A retired elite Black Ops Commando launches a one man war against a group of South American criminals who have kidnapped his daughter to blackmail him into starting a revolution and getting an exiled dictator back into power.
Mark L. Lester
Rae Dawn Chong,
Young Danny Madigan is a big fan of Jack Slater, a larger-than-life action hero played by Arnold Schwarzenegger. When his best friend, Nick the projectionist, gives him a magic ticket to the new Jack Slater film, Danny is transported into Slater's world, where the good guys always win. One of Slater's enemies, Benedict the hitman, gets hold of the ticket and ends up in Danny's world, where he realises that if he can kill Schwarzenegger, Slater will be no more. Slater and Danny must travel back and stop him. Written by
Alexander Lum <email@example.com>
While in the real world (New York) Jack Slater plays a game of chicken with a taxi. When his car starts going down the alley you can clearly see a cable running across the floor attached to Jack Slater's car. See more »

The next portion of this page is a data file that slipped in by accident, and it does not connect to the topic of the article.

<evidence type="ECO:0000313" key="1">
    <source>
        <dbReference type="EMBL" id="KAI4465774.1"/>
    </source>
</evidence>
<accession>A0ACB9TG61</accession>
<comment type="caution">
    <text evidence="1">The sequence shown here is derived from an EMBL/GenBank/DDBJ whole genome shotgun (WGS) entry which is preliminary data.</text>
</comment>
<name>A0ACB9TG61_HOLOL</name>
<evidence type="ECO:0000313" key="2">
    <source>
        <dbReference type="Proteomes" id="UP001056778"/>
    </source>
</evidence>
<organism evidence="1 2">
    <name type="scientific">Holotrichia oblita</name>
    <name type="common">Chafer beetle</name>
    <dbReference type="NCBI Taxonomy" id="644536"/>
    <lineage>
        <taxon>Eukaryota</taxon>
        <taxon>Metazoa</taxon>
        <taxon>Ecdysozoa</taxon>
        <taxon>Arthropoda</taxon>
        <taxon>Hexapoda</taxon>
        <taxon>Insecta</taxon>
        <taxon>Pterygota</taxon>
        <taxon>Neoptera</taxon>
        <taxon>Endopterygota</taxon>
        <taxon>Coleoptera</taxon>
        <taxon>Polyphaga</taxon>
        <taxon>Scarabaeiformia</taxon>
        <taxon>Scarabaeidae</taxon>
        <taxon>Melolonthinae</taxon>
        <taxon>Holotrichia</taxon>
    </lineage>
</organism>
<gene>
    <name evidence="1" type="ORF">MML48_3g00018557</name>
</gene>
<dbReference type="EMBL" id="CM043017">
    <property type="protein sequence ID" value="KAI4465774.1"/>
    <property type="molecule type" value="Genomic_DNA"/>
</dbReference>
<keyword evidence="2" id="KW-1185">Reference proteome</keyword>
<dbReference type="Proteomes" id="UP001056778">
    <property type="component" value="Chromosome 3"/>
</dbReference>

This is one hell of a way to spend Christmas...
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The only opening credits in this film are the ones for "Jack Slater IV" See more »
A little confused, but very fun and totally under-rated.
LAST ACTION HERO went down in the books as a notorious, hopeless bomb, putting it in the same company as films like HUDSON HAWK, BATTLEFIELD EARTH, and GIGLI. And although it was a huge financial dissapointment back in 1993, this film stands head and shoulders above those other stinkers, and has certainly found an appreciative audience over time. Perhaps it wouldn't have earned such awful word-of-mouth had it not been advertised and released as a straightforward action film. No doubt 1993 audiences were expecting a TERMINATOR- or TRUE LIES-style adventure. Instead, LAST ACTION HERO is fairly misleading, and it shifts tones pretty dramatically, from a free-wheeling action adventure, to something much more dramatic, set in the "real world", and back and forth again. This can be quite jarring upon a first viewing, and certainly unappealing for anybody who doesn't enjoy Hollywood satire. Eleven years later, the American public is a little more film-industry-savvy (its seems like every Mom and Pop follows the salary rumors and box office races these days), and may appreciate the insider jokes a little more. If you prepare yourself for a cheeky spoof- and DONT expect TOTAL RECALL!- you'll definitely find LAST ACTION HERO better than you remember.
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